With all the talk about Syrian protesters embracing Facebook, YouTube, and Twitter, we often don't hear much about the Syrian regime's own cyber activists: the Syrian Electronic Army. Today, the state-run Syrian Arab News Agency reminds us of their existence, explaining how e-army members--whom it claims are "not hackers"--convey the "true image of the events in Syria" by "monitoring what is being published on Arab and foreign web pages and then leaving hundreds of thousands of messages on these pages"--effectively turning the opposition's "weapons" against them. So, if not hackers, sort of comments commandos.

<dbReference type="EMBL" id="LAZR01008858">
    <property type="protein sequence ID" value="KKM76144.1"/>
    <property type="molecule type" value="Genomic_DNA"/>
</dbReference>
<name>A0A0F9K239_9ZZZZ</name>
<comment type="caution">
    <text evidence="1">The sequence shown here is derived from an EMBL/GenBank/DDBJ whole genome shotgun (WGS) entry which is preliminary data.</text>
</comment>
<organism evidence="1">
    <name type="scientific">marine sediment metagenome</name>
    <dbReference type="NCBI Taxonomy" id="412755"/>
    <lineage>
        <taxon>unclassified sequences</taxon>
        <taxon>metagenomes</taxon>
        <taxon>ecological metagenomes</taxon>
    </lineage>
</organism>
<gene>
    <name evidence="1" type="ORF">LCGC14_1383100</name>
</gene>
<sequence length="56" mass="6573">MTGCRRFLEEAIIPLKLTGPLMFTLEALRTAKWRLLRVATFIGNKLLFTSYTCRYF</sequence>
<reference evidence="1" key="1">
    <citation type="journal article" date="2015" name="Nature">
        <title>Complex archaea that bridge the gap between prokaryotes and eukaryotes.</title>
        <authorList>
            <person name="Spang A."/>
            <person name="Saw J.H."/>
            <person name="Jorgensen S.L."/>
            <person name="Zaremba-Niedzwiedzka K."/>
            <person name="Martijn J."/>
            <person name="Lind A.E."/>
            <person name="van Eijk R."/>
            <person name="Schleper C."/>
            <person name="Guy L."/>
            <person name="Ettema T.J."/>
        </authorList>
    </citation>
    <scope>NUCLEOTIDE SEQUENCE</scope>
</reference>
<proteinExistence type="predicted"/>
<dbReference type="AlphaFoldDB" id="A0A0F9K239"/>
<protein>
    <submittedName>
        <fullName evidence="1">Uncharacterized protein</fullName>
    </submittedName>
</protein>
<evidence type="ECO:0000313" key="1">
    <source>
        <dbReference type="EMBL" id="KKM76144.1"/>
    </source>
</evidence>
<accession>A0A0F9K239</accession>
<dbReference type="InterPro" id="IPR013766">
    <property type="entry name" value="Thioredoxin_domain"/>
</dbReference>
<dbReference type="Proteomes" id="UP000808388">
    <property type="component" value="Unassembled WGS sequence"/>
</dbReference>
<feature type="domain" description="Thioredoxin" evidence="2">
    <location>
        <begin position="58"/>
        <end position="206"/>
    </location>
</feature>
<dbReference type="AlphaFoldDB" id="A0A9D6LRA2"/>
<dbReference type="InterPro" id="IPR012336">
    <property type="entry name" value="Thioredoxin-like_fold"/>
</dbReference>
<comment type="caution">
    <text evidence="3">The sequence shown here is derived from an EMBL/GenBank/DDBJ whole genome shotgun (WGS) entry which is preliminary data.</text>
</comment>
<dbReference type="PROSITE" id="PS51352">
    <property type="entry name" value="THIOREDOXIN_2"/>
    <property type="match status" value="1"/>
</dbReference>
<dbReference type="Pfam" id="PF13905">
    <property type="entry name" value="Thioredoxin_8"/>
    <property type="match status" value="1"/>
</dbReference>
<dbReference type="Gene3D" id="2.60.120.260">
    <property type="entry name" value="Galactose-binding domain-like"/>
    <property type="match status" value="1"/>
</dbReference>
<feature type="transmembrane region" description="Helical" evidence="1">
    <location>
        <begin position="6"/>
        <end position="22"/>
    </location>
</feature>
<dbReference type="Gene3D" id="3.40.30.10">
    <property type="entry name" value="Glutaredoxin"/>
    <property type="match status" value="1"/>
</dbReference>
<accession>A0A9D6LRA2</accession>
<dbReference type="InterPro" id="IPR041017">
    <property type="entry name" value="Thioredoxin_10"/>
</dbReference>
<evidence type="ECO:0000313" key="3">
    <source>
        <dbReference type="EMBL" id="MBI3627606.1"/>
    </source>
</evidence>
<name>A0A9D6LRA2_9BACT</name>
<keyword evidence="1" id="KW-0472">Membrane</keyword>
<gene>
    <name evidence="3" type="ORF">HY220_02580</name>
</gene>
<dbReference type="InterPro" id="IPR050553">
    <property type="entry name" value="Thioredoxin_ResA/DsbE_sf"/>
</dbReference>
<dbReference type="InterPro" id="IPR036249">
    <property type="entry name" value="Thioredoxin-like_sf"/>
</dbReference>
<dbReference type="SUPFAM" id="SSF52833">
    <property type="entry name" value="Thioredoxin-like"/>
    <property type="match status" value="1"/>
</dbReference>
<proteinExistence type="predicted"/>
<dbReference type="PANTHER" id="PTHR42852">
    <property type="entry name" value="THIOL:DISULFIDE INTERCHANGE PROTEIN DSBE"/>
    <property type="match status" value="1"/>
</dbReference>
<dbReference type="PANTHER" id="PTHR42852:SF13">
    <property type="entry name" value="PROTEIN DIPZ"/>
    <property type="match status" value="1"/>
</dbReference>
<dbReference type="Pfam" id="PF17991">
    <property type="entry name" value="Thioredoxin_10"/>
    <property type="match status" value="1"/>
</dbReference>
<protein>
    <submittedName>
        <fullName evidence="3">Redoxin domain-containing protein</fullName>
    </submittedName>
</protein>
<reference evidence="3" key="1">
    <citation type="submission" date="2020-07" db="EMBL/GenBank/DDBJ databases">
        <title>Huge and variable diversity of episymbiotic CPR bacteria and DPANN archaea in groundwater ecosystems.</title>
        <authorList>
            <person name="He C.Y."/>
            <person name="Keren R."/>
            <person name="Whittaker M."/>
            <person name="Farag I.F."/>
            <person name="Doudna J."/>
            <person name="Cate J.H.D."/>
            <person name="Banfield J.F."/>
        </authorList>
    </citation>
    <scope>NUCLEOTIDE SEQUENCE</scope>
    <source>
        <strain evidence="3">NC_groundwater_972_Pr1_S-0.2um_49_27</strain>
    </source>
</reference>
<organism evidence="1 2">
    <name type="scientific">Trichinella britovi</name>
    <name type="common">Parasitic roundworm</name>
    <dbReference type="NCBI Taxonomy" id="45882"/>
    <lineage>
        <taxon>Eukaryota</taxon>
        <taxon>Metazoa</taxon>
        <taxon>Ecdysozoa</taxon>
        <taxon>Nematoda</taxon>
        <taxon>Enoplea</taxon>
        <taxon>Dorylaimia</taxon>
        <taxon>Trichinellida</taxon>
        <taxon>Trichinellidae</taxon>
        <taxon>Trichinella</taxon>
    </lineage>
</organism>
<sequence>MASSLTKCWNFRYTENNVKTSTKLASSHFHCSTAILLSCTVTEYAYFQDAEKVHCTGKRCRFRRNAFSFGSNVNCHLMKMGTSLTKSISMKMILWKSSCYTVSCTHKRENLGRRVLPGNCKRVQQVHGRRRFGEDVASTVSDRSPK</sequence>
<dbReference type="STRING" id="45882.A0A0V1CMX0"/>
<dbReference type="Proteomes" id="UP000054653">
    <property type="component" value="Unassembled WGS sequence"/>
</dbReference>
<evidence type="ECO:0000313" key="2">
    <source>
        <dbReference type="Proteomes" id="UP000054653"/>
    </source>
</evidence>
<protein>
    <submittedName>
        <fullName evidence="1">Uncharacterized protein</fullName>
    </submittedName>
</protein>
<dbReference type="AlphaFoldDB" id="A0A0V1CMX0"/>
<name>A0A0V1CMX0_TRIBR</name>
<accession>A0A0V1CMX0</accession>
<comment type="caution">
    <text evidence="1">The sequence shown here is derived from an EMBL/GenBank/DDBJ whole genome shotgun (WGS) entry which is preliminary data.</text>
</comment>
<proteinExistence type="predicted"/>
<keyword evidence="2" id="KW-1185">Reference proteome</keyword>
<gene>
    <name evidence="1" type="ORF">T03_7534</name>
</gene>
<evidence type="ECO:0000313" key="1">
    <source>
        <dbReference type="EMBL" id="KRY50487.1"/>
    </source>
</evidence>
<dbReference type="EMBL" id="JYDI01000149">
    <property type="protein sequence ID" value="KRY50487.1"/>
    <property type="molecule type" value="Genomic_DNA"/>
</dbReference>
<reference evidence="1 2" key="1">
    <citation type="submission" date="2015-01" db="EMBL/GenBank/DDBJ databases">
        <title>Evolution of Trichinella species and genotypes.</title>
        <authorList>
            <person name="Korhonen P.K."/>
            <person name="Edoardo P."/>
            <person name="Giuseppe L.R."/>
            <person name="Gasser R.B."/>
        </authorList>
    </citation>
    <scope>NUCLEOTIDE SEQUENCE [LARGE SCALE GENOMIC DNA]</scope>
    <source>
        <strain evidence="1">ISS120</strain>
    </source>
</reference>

This isn't the first time officials have publicly praised the Syrian Electronic Army. In an address to the nation in June, Syrian President Bashar al-Assad congratulated the anonymous network for serving as "a real army in virtual reality." The regime claims e-army members are simply patriotic youth, but dissident Rami Nakhleh tells AFP that they are regime "thugs" and Iranian activists (the article identifies one e-army member: the son of a powerful Syrian intelligence officer and ambassador to Jordan). The University of Toronto's Ronald Diebert, who's been researching the Syrian Electronic Army, tells PRI that the organization must have at least "the tacit approval of the government," and adds that the group's IP addresses have been traced to an NGO formerly run by Assad.